Security researcher Charles Vaughn graduated with a software engineering degree from University of Texas at Arlington, and he now ‘pays his bills’ with general Unix application server stuff. Recently, Vaughn decided to take a look at the frequently used BitTorrent tracker TorrentTrader.
“My passion is security, and I decided to get my hands dirty by auditing a code base. I picked Torrent Trader because it powers a website I use day to day, and the source is freely available,” Charles told us.
Written in PHP, TorrentTrader requires users to log in to download a torrent. At this point the IP address of the user is logged and only that IP may be used by the user to join the swarm. Charles has discovered that by exploiting a SQL injection hole in scrape.php, it is possible to get a list of all IPs in a torrent site’s database.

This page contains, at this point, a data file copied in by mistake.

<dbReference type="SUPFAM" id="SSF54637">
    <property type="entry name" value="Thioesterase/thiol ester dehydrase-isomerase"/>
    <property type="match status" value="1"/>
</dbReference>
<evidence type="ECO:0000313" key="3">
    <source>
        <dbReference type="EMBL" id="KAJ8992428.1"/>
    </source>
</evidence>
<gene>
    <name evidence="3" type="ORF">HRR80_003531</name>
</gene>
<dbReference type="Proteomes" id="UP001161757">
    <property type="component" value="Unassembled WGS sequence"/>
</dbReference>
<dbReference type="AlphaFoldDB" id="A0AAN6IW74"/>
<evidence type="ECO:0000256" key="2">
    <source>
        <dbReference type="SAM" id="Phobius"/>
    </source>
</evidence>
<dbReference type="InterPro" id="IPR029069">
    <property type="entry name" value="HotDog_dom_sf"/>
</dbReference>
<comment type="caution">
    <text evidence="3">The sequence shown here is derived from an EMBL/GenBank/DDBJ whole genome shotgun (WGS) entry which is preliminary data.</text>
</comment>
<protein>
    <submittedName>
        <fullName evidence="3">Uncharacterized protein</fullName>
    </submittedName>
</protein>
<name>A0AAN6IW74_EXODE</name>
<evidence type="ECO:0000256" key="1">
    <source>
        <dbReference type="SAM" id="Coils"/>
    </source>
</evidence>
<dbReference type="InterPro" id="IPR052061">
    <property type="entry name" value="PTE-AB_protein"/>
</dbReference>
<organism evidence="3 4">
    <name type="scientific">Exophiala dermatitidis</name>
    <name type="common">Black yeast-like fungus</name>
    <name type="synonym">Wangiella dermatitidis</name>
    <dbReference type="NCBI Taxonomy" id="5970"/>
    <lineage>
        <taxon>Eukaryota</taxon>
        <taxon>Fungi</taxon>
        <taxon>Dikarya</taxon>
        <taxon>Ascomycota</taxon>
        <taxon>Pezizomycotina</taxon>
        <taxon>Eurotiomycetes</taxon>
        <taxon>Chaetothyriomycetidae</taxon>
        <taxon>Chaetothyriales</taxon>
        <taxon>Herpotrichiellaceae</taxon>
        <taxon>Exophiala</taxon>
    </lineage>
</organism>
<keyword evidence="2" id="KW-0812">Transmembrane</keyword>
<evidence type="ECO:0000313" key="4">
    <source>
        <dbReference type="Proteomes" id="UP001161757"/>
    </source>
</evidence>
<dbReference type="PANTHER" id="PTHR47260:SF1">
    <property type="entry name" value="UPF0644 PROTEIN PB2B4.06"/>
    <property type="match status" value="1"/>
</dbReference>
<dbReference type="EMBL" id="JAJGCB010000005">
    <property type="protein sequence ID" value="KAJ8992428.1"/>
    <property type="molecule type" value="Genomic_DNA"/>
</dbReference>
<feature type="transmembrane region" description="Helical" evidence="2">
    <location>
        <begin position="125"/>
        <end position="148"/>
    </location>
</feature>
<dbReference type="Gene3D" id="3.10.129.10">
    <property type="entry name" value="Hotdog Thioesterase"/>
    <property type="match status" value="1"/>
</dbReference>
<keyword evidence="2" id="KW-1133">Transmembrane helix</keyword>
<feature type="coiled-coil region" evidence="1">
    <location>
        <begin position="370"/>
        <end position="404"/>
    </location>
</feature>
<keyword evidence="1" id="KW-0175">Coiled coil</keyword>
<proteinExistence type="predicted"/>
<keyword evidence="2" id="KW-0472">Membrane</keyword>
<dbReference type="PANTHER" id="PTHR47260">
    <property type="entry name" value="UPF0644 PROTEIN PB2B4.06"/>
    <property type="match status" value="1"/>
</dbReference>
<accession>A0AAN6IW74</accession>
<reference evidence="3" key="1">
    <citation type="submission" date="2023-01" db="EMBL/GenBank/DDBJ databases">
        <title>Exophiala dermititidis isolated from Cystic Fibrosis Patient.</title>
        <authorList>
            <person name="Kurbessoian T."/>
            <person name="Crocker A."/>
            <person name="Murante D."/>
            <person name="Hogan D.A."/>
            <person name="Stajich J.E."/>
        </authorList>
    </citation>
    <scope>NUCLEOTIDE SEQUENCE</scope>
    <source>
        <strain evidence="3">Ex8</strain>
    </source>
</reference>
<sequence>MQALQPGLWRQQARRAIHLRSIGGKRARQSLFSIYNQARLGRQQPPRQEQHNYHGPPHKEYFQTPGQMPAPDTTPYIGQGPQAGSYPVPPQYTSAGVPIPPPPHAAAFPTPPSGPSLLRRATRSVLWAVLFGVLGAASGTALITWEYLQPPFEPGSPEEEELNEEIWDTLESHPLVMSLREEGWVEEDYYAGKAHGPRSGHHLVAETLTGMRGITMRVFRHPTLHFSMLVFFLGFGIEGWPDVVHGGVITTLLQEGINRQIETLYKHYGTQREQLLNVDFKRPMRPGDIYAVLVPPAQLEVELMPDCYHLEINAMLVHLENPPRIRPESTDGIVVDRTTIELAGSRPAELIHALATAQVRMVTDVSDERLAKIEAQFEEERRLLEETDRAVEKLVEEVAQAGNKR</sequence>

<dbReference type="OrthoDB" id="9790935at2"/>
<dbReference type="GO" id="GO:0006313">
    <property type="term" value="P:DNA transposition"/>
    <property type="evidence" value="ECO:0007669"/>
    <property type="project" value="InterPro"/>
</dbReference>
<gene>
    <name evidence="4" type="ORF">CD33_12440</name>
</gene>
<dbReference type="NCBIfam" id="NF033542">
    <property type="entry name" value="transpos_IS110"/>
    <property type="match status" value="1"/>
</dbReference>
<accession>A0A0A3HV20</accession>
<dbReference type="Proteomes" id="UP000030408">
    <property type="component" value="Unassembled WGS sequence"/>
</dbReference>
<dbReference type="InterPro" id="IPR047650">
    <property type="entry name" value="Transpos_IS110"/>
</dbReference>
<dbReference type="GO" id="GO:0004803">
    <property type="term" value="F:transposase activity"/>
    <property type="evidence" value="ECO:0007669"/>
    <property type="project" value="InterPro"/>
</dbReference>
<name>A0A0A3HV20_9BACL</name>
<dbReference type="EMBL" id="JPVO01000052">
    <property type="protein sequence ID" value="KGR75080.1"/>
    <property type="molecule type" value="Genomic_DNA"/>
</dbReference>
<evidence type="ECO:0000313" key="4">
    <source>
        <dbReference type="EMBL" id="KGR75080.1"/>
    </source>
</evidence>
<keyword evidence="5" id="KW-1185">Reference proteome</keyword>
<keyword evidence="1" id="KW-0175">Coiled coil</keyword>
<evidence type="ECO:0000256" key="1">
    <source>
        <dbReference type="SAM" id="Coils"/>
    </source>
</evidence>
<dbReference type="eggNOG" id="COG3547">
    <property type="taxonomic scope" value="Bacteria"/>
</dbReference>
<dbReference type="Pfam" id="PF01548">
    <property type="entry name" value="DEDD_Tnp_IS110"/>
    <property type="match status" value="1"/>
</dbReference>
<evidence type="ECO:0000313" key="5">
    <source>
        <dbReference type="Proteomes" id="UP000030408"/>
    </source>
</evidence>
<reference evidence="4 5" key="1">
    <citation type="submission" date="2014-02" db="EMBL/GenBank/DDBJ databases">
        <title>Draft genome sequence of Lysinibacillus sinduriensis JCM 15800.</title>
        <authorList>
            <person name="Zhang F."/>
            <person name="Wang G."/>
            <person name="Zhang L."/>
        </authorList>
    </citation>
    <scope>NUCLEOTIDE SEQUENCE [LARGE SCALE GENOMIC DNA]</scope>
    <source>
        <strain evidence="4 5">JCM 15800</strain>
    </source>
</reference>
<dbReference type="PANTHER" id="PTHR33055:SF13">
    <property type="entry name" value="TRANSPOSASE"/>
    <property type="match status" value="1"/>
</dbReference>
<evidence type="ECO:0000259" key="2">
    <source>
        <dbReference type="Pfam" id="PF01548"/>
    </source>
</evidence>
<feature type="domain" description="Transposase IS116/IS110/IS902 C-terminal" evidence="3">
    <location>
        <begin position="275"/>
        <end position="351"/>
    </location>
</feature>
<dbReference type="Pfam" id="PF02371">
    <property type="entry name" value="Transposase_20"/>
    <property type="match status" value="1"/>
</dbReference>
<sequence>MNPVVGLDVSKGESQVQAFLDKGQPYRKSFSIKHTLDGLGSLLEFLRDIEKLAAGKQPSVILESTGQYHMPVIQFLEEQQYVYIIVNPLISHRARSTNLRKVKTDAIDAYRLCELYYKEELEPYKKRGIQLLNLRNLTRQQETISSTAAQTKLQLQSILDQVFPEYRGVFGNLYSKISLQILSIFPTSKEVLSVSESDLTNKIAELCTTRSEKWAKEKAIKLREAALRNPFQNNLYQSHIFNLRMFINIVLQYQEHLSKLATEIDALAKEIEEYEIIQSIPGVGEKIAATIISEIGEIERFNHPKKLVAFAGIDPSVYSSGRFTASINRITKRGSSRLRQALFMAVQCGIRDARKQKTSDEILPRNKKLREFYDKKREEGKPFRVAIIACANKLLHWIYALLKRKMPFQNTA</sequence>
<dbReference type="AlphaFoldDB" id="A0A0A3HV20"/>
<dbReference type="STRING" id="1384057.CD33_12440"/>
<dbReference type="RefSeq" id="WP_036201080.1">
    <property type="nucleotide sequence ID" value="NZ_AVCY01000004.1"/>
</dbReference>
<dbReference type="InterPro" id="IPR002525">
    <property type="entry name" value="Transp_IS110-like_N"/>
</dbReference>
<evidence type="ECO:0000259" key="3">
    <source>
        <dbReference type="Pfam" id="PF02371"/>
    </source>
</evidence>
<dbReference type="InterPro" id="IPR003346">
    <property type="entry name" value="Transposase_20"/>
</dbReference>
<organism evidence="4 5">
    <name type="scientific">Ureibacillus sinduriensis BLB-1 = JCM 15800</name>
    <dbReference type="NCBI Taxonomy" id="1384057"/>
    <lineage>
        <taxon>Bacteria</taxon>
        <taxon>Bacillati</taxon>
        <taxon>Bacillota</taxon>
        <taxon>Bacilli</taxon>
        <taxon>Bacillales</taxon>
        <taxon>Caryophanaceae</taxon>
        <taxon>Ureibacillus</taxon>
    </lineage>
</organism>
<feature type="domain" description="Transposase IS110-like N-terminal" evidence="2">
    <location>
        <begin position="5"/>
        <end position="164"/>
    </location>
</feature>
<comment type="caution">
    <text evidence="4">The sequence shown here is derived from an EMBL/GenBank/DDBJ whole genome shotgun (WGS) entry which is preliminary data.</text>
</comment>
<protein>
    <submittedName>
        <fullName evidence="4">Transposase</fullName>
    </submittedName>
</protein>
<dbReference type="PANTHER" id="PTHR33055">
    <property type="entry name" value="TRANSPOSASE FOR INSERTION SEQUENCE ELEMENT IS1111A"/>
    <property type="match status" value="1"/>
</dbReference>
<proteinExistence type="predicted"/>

“It took me about a day to identify the scrape.php issue. This was done by searching through the code base for mysql calls, then backtracking any variables to see if they were used in an unsafe manner,” Vaughn said.
For the technically minded, Charles explains how the exploit works: “Scrape.php responds to scrape requests from the BitTorrent clients. It can generate two different responses. If called directly it will list all torrents and their status on the tracker. If called with a specific torrent hash, it will return the status for that torrent.”
“The problem is that TorrentTrader didn’t sanitize the input, and only checked to make sure that it was exactly 40 characters. The input was then passed directly to a database query. By putting in additional SQL in the info hash, and making sure it was 40 characters, it was possible to gain access to certain parts of the database.”
“Perhaps the biggest implication for this attack is that an outsider can view the IP addresses of who is using the tracker and which peers are sharing which files,” Vaugn concludes.
Tracker administrators can close the hole by replacing their scrape.php with the one found in the v1.08 release. Better safe than sorry.